OSCARS: Academy Finalizes 'Wolf Of Wall Street' Producers Credits – Leo And Marty Back In, Riza Aziz Out

xthe-wolf-of-wall-street-leonardo-dicaprio-poster_jpg_pagespeed_ic_-p9xvpOtUxIn a rare move since the Producers Guild has been vetting eligible producers for the Oscars, the Producers Branch of the Academy of Motion Picture Arts and Sciences has taken a different path than the PGA recommendation and awarded director Martin Scorsese and star Oscar100__130208155647Leonardo DiCaprio additional Oscar nominations as producers of the film along with Emma Tillinger Koskoff (Scorsese’s partner) and Red Granite’s Joey McFarland. The latter two had been nominees for the PGA Award along with McFarland’s partner at Red Granite Riza Aziz. As previously reported on Deadline, Scorsese and DiCaprio were denied nominations by the PGA. Now the tables have been turned somewhat and it is Aziz who is odd man out and Scorsese and DiCaprio back in. DiCaprio, in his capacity as a producer, has worked for six years to bring it to the screen and got Red Granite — which fully financed the $100 million film — involved. Aziz won’t be contesting the Academy’s decision and Red Granite just released a statement to Deadline: “We are thrilled  that the Academy has recognized the invaluable contributions of Marty, Leo, Joey and Emma on behalf of The Wolf Of Wall Street. Riza Aziz and Red Granite remain honored to be part of the production.”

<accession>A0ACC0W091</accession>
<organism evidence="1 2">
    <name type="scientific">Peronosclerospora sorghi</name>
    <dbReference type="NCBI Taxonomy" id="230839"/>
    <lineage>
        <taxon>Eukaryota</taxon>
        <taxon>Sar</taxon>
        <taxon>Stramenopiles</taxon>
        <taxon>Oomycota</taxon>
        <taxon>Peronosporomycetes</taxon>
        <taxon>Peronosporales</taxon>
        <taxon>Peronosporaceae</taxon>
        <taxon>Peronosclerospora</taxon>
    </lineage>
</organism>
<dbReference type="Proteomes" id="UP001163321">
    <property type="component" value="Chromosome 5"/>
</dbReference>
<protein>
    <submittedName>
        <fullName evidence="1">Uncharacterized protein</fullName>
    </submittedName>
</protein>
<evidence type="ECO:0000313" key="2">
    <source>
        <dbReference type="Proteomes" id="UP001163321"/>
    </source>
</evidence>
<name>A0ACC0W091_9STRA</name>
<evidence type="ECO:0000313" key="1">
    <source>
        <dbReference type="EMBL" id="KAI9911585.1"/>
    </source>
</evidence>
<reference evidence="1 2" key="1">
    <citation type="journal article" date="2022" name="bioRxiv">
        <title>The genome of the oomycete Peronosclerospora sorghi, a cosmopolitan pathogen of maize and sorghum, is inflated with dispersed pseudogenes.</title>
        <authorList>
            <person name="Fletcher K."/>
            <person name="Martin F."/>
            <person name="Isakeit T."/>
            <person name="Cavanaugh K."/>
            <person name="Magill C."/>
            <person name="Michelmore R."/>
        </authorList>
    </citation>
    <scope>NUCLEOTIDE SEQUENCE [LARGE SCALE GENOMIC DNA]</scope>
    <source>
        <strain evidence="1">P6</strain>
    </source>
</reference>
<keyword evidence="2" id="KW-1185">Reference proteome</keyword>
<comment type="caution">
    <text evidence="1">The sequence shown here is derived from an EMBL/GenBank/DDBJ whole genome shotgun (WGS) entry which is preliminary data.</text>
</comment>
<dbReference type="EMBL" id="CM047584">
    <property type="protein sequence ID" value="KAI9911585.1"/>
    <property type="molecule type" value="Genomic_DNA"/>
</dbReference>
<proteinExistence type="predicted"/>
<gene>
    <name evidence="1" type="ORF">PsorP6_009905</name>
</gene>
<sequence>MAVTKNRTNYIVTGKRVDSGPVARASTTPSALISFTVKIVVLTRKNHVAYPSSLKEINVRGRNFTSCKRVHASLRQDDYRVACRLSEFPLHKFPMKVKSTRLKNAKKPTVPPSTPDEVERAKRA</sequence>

Related: Producers Guild Leaders On Why Scorsese And DiCaprio Didn’t Make The Cut